• Their body is covered with scales of different types; Median fins i.e. dorsal fin, anal fin, caudal fin and paired fins i.e. pectoral and pelvic fins are present in bony fishes.
  • A specific organ swim bladder is found which is hydrostatic in function and provides buoyancy to the fish in the water.
  • They respire through well-developed gills which are covered with a bony cover called an operculum.
  • Jaws may be with or without teeth.
  • The brain is developed with 10 pairs of cranial nerves.
  • The heart consists of an auricle and a ventricle. Blood contains haemoglobin as a respiratory pigment and its colour is red.
  • Sexes are separate and except few species the fertilization is external.
  • Majority of bony fishes are oviparous but some are ovoviviparous and viviparous.

Q.4 viii) What adaptations are found in birds for aerial life? Describe the evolutionary history of birds with special reference to the fossil birds.

Answer:

Aerial adaptations in birds:

  • To overcome the air resistance the bodies of the birds are streamlined.
  • Limbs are adapted for flying. The forelimbs are modified into wings and hindlimbs for perching.
  • The skeleton of the bird is hollow to reduce weight. These bones are known as pneumatic bones and they have filled the air to support flight.
  • Many bones like the bony tail of the early bird which are not necessary are lost throughout evolution.
  • Toothed jaws of early birds have been replaced with a lightweight beak.
  • The breastbone has also been adapted for attachment of powerful and large flight muscles.
  • The feathers of birds have hooklets known as barbules at the vanes that zip the vanes of individual feathers together. This gives the feathers the strength that needs to hold the airfoil.
  • These barbules of the feathers are to maintain the shape and function of the feather.
  • The non-conducting covering of feathers insulates the body perfectly and prevents loss of heat which enables the bird to endure the intense cold at high altitudes and also to maintain a constant temperature.
  • The smooth, closely fitting and backwardly directed contour feathers make the body streamlined helping them to pass through the air by reducing the friction to the minimum.
  • A large amount of energy consumed during flight has led to the evolution of a unidirectional pulmonary system that provides large quantities of oxygen required for the high respiratory rates. The lungs have extensions known as air sacs which extend into the bone also. 

The evolutionary history of birds:

    The evolutionary history of birds is very interesting. In 1861, from the rocks of the Jurassic period, a fossil of a bird was found which was given the name of Archeopteryx; the lizard tailed bird. It is of the size of a crow. Interesting about it is that it has characters of both reptiles and birds so can be considered transitional species between the two groups.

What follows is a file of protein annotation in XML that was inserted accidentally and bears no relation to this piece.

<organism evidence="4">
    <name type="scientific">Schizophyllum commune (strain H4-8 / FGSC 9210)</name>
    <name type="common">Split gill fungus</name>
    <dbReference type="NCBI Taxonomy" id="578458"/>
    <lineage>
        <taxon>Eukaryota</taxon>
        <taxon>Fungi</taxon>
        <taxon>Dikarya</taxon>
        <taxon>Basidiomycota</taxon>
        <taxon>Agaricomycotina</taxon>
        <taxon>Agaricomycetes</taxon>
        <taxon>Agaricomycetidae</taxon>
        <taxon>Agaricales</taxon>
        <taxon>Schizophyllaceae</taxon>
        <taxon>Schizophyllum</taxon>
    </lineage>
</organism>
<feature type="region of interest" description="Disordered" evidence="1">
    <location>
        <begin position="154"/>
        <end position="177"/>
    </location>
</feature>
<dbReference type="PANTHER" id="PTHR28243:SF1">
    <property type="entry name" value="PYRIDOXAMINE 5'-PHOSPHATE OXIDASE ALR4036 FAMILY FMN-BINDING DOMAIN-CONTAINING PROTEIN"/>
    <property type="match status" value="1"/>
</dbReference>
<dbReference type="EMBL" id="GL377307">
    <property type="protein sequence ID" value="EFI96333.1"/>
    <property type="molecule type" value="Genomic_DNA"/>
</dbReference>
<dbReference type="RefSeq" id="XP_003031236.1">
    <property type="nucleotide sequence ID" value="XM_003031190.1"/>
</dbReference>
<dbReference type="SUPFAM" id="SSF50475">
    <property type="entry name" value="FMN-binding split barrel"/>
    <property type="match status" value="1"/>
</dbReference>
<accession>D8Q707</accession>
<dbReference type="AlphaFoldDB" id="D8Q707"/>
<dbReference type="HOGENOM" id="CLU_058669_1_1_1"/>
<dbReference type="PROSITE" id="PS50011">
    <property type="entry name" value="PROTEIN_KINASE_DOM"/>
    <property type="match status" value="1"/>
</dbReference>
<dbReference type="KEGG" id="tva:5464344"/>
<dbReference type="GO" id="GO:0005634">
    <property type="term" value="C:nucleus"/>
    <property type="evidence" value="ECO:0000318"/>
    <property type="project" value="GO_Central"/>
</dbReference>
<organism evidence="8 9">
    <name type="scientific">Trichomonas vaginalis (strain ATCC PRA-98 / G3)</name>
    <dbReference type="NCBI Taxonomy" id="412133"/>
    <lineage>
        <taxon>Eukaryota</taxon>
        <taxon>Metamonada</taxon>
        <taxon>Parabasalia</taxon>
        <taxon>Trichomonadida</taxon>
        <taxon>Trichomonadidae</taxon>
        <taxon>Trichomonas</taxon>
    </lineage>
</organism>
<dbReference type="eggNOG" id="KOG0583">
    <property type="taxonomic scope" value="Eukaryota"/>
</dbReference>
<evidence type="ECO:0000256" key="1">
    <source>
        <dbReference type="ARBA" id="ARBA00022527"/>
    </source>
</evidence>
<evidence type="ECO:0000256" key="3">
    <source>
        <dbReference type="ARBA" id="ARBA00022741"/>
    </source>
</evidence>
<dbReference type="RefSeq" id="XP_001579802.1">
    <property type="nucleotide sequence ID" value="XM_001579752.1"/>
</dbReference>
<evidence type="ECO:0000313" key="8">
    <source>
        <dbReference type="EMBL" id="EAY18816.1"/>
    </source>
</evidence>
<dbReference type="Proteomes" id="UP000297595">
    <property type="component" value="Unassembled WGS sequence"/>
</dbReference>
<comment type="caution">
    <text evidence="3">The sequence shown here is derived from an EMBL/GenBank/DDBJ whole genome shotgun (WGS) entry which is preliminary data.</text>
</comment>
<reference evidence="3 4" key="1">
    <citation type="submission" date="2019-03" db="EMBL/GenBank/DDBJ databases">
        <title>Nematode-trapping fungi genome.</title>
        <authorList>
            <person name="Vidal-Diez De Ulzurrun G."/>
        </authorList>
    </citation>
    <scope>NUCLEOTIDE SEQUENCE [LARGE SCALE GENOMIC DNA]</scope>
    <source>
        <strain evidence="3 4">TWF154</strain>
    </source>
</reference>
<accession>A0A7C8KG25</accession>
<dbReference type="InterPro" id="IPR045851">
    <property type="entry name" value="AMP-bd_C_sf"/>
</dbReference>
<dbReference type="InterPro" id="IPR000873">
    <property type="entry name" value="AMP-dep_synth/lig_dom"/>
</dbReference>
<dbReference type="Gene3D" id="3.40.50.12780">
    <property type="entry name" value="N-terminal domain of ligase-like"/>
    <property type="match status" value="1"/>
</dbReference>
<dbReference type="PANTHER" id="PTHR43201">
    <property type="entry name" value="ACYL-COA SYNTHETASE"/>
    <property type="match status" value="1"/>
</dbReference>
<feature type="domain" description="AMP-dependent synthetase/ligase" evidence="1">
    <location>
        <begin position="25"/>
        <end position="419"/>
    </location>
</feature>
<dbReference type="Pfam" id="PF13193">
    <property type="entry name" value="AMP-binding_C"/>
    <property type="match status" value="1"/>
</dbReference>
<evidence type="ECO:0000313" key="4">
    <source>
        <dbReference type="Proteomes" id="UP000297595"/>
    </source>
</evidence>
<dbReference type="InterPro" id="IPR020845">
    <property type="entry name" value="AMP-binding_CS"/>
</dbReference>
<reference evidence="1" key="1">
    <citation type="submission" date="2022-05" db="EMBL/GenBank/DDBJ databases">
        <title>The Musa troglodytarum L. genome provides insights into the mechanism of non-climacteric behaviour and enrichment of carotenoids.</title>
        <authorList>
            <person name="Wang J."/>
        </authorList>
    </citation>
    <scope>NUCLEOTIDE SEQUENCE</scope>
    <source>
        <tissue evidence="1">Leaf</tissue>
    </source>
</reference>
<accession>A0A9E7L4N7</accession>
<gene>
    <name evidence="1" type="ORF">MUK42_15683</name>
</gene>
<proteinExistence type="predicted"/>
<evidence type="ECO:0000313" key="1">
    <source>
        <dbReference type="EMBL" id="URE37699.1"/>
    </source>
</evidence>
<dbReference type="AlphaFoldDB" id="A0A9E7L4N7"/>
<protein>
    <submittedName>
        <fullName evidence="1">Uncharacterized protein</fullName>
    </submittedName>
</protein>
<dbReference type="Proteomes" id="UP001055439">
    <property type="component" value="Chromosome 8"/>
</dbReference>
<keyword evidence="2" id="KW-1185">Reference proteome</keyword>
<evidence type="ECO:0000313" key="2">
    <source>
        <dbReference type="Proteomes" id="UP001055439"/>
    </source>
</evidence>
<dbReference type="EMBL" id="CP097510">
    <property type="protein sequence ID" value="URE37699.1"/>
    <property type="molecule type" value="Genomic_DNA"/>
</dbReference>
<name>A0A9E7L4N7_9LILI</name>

Birds Characters of archeopteryx:  

  • Well developed contour and flight feathers covering the body.
  • Forelimbs modified into flying wings.
  • Tail with two rows of feathers.
  • Skull large with a single occipital condyle.
  • Jaws elongated to form a beak.

Reptilian characters of Archaeopteryx:

  • Presence of scales on the legs.
  • Bones solid and heavy without air spaces.
  • Jaws with teeth present in sockets.  
  • Along, the tapering lizard-like tail consists of 20 caudal vertebrae.
  • Nine to ten cervical vertebrae.
  • No fusion of trunk and sacral vertebrae.
  • Sternum not keeled. Free cervical and abdominal ribs are also present.
  • Simple brain with cylindrical cerebral hemisphere and unexpanded cerebellum.
  • Forelimbs with three clawed fingers.

   The above evidence proves that Archaeopteryx was a connecting link between reptiles and birds. Birds gradually evolved and became one of the most successful groups of vertebrates

Q.4 ix) Write short notes on the following.

  • a) Binomial nomenclature
  • b) Coral reef
  • c) Parazoa          
  • d) Poikilothermic animals

Answer: a. Binomial nomenclature:

 “The system of the naming of animals is called binomial nomenclature.”

In this system, scientific or zoological names are assigned to animals. Common names of animals may be similar but no two species in the world can have a similar scientific name.

  • In binomial nomenclature an animal is assigned two names: first is the name of the genus to which it belongs and the second is its specific name (i.e. the name of the species of animals).
  • The first “generic name” is always written with a capital letter and the second “specific name” with a small letter.
  • The scientific name is always written in italics or otherwise underlined.

Examples:

i. Homo sapiens for humans
ii. Rana tigrina for frog

b) Coral reefs:

        “A coral reef is an underwater ecosystem characterized by reef-building corals. Reefs are formed of colonies of coral polyps held together by calcium carbonate. Most coral reefs are built from stony corals, whose polyps cluster in groups.”

Types of coral reefs:

   Coral reefs are of four basic types:

1. Fringing Reef or Shore reef: